What is Pediatric Occupational Therapy (OT)?
Updated: Nov 13
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Many people don’t know what an occupational therapist does. Especially, when it pertains to kids. When I used to work in children’s hospitals, the most frequent reply I would get when introducing myself as an OT was: “they’re a child, they don’t have a job!”
While a “job” is one type of occupation, it is not the only occupation. Occupational therapists help people, and children, be independent in the things they want to do every day. The activities we do every day are our occupations (AOTA, 2014). For kids, the most common occupations include playing, eating, dressing, toileting, grooming, sleep, and school. To put OT more simply, we help children decrease the barriers to doing what they want to do (or what their parents want them to do).
To help them get there, we address certain performance skills. Here are some of the most common skills and examples we address (Case-Smith & O'Brien, 2010):
- Fine motor skills: These are the skills needed to complete movements with the muscles of your hands. For example, picking up cheerios, holding a fork, opening a sandwich bag, and holding a pencil.
- Bilateral coordination: This skill addresses coordinating the two sides of your body to work together. For example, clapping, opening a jar with two hands, or doing jumping jacks.
- Visual motor skills: This is when our brain integrates what our eyes see or perceive, in order to complete movements. For example, throwing a ball at a target, cutting with scissors, and copying shapes.
- Strength: Keeping our muscles strong is an important part of completing our occupations. A strong core/abdomen is also important for using our arms, legs, and hands.
- Arousal/Sensory Regulation: In order for us to control our body our sensory systems must be organized. We have 7 senses: auditory (hearing), vestibular (movement), visual (seeing), olfactory (smelling), gustatory (taste), proprioception (knowing where our body is in space), and tactile (touch). OTs can help children organize these senses so they can better interact with their environment.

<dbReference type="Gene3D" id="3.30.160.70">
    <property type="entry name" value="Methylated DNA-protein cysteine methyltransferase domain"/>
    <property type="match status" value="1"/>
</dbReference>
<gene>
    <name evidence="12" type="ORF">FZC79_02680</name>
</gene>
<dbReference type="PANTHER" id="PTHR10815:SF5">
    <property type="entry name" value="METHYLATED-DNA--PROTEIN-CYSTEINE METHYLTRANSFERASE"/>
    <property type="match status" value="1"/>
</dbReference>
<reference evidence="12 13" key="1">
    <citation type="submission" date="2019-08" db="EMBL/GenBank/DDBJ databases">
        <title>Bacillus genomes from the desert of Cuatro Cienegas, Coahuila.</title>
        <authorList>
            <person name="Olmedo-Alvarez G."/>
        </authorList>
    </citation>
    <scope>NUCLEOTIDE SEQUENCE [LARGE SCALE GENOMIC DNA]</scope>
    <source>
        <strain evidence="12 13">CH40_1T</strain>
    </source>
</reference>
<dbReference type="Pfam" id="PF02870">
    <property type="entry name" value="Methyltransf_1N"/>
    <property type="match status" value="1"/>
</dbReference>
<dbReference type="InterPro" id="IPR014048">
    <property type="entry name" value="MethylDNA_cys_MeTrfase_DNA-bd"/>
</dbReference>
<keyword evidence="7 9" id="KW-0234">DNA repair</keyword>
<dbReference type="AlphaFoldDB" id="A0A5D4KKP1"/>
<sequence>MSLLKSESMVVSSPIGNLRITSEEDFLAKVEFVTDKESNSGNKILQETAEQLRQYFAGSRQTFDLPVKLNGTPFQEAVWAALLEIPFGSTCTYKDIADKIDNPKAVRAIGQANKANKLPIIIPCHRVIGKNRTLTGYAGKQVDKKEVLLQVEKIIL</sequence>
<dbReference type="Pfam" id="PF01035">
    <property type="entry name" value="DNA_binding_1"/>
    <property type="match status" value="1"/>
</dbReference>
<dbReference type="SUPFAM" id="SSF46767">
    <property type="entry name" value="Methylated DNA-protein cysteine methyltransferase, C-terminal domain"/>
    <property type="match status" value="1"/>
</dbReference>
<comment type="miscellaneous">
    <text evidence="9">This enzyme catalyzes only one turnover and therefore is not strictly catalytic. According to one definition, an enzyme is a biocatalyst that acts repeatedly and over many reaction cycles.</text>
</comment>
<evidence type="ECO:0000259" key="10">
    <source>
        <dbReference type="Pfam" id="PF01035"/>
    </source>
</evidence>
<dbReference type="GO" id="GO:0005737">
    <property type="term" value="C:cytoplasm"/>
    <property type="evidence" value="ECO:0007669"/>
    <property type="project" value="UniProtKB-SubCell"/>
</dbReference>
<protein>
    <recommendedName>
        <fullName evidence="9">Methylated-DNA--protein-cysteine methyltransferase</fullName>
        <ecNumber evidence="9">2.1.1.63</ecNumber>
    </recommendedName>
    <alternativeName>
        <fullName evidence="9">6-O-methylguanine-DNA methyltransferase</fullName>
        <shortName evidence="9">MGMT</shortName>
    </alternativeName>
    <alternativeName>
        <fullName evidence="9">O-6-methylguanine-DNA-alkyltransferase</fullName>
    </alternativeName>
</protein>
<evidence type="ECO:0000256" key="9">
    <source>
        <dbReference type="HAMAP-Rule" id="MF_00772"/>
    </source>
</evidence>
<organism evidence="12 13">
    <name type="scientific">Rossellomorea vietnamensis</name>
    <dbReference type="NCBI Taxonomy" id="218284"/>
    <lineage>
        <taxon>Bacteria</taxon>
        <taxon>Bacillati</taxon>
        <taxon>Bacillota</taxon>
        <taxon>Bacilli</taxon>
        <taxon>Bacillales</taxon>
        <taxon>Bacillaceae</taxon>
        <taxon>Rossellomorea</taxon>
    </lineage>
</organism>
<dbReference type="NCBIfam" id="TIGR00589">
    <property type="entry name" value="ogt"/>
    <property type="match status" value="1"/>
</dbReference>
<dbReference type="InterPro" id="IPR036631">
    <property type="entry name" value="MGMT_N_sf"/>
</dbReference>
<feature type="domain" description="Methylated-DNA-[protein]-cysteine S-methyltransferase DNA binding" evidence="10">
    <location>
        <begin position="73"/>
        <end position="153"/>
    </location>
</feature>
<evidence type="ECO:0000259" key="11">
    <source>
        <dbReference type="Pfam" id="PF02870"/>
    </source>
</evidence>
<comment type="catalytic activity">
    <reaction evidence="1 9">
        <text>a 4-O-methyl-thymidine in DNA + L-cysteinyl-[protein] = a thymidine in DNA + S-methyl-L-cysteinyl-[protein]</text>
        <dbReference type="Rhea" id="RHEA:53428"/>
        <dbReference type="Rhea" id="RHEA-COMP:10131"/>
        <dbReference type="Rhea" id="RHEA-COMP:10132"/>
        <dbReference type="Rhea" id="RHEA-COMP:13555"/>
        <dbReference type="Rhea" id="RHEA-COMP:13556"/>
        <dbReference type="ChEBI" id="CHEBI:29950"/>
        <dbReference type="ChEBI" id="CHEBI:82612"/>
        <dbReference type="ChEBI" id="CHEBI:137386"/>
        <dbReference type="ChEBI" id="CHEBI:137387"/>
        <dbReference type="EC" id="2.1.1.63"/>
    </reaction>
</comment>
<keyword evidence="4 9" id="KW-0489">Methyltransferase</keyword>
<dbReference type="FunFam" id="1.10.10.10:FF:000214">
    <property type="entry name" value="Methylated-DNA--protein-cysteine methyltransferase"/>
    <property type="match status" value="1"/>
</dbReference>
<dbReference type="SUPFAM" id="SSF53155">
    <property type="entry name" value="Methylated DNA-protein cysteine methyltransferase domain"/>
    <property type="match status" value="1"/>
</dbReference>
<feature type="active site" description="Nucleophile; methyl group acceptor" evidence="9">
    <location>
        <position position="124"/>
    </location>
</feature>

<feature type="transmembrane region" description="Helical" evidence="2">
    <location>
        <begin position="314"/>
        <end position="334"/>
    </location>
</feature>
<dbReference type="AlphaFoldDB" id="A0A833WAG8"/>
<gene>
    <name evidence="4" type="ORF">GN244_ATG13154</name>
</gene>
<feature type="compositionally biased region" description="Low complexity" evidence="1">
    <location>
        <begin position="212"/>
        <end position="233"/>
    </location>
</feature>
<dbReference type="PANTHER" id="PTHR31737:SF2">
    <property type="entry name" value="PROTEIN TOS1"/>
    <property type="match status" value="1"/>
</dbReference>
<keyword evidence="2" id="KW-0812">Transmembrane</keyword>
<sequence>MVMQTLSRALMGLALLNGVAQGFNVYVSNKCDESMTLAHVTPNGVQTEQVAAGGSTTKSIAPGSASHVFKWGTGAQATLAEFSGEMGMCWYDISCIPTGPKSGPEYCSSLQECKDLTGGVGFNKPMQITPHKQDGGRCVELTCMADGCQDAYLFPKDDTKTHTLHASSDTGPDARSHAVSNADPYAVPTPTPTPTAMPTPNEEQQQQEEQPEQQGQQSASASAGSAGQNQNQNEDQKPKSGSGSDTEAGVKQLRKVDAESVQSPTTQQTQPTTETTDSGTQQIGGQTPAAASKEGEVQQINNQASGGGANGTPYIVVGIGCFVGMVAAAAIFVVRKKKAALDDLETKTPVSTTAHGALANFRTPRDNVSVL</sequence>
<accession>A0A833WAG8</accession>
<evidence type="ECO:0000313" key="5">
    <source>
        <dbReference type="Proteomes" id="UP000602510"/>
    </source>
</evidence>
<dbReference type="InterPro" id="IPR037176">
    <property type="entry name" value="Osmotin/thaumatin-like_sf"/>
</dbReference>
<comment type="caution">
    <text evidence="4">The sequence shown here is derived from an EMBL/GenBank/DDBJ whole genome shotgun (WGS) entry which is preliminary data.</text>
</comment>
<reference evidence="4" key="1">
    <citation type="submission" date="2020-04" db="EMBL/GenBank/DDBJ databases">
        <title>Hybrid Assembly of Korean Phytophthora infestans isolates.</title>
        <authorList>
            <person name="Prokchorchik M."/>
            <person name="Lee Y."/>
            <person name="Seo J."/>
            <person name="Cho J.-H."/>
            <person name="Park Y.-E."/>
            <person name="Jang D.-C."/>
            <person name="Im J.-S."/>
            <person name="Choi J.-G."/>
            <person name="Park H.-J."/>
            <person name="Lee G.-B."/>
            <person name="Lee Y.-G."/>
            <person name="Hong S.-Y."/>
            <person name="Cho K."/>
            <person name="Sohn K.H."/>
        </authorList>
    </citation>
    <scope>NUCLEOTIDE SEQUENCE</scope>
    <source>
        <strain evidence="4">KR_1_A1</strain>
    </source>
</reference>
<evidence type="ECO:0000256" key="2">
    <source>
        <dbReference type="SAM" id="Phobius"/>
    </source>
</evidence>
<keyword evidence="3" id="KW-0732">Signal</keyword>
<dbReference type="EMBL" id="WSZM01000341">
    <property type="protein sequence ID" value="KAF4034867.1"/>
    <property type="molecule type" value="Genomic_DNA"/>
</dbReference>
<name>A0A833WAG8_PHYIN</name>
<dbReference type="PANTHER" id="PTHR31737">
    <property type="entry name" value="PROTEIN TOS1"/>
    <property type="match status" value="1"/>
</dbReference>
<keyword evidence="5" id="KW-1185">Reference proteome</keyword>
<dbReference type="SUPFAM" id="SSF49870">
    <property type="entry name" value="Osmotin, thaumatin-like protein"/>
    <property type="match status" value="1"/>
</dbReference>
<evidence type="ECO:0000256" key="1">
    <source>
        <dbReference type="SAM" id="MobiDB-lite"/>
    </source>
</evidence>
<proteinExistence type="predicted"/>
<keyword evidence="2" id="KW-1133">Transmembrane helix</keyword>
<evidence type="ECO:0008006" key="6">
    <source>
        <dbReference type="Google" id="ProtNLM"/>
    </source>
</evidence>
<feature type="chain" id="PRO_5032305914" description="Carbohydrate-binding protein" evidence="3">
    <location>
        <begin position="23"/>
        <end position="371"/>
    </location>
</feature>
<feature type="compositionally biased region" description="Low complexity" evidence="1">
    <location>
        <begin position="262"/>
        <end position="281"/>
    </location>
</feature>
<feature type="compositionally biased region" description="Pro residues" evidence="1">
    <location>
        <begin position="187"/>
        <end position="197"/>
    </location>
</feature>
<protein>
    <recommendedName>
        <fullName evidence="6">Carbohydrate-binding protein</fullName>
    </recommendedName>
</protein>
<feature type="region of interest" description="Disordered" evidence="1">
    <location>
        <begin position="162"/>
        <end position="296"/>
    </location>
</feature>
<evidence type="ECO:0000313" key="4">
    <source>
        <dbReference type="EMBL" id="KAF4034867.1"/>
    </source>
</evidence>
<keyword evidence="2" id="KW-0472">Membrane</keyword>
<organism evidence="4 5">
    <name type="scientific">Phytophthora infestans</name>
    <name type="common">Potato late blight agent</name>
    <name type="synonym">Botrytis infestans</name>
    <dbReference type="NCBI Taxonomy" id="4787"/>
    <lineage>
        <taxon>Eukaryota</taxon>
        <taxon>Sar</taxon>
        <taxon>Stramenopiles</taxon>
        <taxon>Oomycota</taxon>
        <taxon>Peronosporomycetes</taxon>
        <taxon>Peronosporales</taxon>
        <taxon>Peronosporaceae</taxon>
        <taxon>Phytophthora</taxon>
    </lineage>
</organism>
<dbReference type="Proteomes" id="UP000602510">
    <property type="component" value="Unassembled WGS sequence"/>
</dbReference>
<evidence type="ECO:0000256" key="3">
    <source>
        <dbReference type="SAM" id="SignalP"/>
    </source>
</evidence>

- Endurance: This is commonly known as “stamina.” Children need endurance to participate in their favorite sports, and even walk around school and the neighborhood. OTs can help increase endurance by carefully picking activities that are challenging, but not too challenging. The goal would be to get the child participating in activities for longer periods of time without getting too tired.
- Motor planning: This is the ability to plan a movement in our head and then carry it out. For example, motor planning is needed for jumping jacks, obstacle courses, and even sports.
Some people think that pediatric occupational therapists only work with children who have neurological diagnoses (like autism or cerebral palsy). We do work with these populations, but we can also really help children who have been diagnosed with overweight and obesity, eating disorders, developmental delay, coordination disorder, and mental health diagnoses.
Even if a child does not have a diagnosis, but is experiencing a disruption in their occupations, we can help! If you have any questions about occupational therapy, or how it can help, you can always contact me at Samantha@theot4me.com or direct message me on any of my social channels. You can also find out more about our services at https://www.theot4me.com/services.
1. American Occupational Therapy Association. (2014). Occupational therapy practice framework: Domain and process (3rd ed.). American Journal of Occupational Therapy, 68, S1–S48. https://doi.org/10.5014/ajot.2014.682006
2. Case-Smith, J. & O'Brien, J. (2010). Occupational Therapy for Children (Sixth Ed.). Mosby Elsevier.
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